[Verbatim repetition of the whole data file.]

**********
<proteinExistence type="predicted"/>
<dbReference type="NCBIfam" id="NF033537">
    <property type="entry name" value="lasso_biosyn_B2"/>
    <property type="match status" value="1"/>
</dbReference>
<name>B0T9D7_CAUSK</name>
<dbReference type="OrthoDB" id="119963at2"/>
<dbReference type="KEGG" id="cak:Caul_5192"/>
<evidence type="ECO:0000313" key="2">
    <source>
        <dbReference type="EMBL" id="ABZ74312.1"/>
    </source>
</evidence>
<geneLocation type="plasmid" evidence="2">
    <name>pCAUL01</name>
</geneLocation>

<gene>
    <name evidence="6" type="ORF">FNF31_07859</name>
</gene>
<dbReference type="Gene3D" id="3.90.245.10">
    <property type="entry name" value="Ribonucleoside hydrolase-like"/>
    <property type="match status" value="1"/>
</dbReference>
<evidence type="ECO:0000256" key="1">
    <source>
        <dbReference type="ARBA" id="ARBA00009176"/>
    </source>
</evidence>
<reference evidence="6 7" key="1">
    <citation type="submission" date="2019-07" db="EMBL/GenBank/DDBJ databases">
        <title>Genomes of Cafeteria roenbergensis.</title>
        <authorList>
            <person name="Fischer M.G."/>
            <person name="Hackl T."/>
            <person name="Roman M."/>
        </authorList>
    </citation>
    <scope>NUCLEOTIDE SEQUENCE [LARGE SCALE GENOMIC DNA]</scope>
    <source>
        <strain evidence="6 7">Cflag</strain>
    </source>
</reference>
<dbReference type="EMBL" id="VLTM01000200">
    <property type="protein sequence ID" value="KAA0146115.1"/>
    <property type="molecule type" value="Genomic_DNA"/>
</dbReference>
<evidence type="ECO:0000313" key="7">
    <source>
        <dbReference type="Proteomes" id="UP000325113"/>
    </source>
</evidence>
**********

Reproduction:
<proteinExistence type="predicted"/>
<dbReference type="NCBIfam" id="NF033537">
    <property type="entry name" value="lasso_biosyn_B2"/>
    <property type="match status" value="1"/>
</dbReference>
<name>B0T9D7_CAUSK</name>
<dbReference type="OrthoDB" id="119963at2"/>
<dbReference type="KEGG" id="cak:Caul_5192"/>
<evidence type="ECO:0000313" key="2">
    <source>
        <dbReference type="EMBL" id="ABZ74312.1"/>
    </source>
</evidence>
<geneLocation type="plasmid" evidence="2">
    <name>pCAUL01</name>
</geneLocation>

<gene>
    <name evidence="6" type="ORF">FNF31_07859</name>
</gene>
<dbReference type="Gene3D" id="3.90.245.10">
    <property type="entry name" value="Ribonucleoside hydrolase-like"/>
    <property type="match status" value="1"/>
</dbReference>
<evidence type="ECO:0000256" key="1">
    <source>
        <dbReference type="ARBA" id="ARBA00009176"/>
    </source>
</evidence>
<reference evidence="6 7" key="1">
    <citation type="submission" date="2019-07" db="EMBL/GenBank/DDBJ databases">
        <title>Genomes of Cafeteria roenbergensis.</title>
        <authorList>
            <person name="Fischer M.G."/>
            <person name="Hackl T."/>
            <person name="Roman M."/>
        </authorList>
    </citation>
    <scope>NUCLEOTIDE SEQUENCE [LARGE SCALE GENOMIC DNA]</scope>
    <source>
        <strain evidence="6 7">Cflag</strain>
    </source>
</reference>
<dbReference type="EMBL" id="VLTM01000200">
    <property type="protein sequence ID" value="KAA0146115.1"/>
    <property type="molecule type" value="Genomic_DNA"/>
</dbReference>
<evidence type="ECO:0000313" key="7">
    <source>
        <dbReference type="Proteomes" id="UP000325113"/>
    </source>
</evidence>